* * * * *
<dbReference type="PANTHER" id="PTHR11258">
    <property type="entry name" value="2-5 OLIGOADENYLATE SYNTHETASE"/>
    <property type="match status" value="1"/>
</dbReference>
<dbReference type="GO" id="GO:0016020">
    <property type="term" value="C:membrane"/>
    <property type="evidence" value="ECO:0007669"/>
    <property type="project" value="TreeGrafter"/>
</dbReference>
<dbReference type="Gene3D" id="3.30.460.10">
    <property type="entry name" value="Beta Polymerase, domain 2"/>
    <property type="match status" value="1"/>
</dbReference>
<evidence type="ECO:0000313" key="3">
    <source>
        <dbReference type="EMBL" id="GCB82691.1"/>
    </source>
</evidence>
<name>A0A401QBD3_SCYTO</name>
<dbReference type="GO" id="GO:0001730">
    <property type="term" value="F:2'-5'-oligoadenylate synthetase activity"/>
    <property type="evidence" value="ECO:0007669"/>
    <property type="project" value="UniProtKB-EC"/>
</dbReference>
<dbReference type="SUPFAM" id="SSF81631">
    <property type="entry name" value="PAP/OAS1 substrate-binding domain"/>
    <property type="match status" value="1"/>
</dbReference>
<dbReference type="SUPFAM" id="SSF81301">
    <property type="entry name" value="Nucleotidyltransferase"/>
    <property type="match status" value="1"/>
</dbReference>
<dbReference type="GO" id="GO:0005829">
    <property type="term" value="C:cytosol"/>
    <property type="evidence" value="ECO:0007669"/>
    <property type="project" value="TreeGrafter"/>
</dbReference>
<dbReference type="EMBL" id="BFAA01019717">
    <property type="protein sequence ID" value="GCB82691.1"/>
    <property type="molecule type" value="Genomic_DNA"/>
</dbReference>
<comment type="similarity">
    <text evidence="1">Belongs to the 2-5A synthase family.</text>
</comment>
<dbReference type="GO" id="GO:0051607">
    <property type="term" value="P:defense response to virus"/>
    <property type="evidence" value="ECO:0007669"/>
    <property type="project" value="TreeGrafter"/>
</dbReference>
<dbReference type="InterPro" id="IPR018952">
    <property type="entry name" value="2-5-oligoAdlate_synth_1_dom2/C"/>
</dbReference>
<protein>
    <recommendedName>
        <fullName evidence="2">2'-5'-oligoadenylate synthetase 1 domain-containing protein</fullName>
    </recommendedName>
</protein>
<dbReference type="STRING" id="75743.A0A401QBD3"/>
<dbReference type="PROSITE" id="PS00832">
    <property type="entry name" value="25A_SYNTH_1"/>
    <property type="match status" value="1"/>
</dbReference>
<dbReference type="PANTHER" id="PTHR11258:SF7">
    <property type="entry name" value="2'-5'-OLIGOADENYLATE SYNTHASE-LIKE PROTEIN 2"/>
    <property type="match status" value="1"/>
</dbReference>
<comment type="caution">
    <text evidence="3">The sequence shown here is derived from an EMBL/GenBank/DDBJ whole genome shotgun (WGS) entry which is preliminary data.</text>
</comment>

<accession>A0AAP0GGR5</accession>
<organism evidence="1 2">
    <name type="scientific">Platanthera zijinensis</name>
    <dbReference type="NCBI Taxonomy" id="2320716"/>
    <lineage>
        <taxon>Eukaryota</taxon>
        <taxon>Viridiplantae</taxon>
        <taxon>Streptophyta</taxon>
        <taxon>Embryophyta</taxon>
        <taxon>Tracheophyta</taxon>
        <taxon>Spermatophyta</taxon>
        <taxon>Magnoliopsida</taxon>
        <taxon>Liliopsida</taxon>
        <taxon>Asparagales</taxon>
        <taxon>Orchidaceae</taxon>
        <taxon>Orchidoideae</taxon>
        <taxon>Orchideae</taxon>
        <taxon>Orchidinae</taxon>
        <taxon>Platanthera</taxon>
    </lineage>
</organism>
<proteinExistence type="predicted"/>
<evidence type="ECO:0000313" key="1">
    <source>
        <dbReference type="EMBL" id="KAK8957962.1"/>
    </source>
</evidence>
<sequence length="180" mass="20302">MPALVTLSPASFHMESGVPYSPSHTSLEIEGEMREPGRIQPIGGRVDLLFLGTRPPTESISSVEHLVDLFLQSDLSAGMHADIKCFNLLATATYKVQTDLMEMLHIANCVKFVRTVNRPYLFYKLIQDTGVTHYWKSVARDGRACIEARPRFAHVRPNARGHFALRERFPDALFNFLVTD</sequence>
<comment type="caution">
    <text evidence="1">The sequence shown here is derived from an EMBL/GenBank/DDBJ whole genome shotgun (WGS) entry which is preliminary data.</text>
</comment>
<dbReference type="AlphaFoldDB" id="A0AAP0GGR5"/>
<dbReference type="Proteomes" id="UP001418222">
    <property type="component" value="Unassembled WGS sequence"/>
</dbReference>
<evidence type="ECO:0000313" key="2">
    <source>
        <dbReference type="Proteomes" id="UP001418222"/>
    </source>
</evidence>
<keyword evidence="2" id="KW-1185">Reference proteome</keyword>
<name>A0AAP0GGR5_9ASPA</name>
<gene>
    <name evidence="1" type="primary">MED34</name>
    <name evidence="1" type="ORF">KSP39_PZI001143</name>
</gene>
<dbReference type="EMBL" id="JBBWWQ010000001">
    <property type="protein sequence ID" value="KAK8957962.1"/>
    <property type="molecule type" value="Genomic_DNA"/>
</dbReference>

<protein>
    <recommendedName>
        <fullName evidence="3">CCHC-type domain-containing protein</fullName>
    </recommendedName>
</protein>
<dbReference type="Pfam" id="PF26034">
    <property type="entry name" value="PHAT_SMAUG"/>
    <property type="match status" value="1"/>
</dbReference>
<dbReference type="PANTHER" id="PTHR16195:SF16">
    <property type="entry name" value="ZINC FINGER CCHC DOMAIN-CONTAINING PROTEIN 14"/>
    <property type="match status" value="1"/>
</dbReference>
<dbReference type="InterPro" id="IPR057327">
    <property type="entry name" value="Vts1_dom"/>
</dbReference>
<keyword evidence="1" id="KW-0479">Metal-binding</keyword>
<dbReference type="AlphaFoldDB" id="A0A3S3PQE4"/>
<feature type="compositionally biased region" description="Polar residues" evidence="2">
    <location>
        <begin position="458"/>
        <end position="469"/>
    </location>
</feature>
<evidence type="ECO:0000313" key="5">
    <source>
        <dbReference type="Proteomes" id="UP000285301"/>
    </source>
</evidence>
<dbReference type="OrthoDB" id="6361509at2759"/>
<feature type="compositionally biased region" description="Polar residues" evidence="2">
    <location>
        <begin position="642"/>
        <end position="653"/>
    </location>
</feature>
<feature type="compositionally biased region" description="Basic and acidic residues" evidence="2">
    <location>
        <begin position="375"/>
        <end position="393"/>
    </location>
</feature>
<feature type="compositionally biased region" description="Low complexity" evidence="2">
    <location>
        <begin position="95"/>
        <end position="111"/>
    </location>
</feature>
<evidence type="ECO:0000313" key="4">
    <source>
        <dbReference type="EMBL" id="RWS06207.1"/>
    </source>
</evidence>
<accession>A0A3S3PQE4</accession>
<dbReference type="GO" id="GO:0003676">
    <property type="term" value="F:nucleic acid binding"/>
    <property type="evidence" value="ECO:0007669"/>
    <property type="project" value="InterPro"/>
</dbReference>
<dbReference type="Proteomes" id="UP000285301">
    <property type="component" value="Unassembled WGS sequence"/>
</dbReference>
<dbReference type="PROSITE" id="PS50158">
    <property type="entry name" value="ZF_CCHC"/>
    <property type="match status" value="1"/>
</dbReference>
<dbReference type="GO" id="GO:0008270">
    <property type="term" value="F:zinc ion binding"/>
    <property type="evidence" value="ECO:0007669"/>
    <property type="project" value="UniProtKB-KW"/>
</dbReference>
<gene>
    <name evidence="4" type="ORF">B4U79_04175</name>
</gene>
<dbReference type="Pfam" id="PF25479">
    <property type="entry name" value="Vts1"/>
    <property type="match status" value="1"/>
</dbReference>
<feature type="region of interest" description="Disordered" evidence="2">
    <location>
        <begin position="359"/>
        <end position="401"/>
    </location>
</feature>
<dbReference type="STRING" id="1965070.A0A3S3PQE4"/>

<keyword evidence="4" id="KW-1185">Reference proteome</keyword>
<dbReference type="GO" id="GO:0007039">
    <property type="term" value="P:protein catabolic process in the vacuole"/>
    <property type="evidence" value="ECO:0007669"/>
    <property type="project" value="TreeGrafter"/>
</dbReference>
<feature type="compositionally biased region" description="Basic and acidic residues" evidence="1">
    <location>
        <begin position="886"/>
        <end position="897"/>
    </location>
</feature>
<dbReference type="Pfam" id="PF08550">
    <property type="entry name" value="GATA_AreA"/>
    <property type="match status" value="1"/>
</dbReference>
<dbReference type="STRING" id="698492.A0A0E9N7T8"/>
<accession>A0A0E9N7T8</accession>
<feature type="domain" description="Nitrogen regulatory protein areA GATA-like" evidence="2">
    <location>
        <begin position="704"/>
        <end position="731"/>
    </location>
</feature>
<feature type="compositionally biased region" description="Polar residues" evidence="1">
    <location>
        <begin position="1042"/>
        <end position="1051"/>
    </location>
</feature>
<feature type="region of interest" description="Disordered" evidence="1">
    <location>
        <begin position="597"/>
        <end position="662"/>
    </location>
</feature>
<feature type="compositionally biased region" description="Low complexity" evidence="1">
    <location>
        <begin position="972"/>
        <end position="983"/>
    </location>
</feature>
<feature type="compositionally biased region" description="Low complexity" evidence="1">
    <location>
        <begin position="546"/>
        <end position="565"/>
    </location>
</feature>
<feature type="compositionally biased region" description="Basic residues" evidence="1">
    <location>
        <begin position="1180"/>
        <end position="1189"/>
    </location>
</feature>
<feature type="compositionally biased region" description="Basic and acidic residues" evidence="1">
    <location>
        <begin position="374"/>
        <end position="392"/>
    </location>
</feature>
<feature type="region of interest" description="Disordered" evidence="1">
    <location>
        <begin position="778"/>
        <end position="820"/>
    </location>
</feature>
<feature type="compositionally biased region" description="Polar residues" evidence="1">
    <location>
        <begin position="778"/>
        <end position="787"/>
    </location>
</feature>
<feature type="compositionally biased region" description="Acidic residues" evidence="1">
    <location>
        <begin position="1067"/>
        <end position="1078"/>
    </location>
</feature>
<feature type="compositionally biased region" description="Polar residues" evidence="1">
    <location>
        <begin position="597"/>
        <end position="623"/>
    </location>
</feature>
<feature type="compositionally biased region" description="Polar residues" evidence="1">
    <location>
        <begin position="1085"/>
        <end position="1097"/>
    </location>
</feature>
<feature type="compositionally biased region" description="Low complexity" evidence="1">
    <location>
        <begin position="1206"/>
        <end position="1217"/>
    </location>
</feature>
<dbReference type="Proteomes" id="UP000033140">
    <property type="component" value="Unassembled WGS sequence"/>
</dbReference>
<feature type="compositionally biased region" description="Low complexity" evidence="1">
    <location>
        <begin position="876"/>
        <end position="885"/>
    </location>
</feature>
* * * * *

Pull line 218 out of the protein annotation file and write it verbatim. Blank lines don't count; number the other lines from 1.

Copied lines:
    <property type="entry name" value="GATA_AreA"/>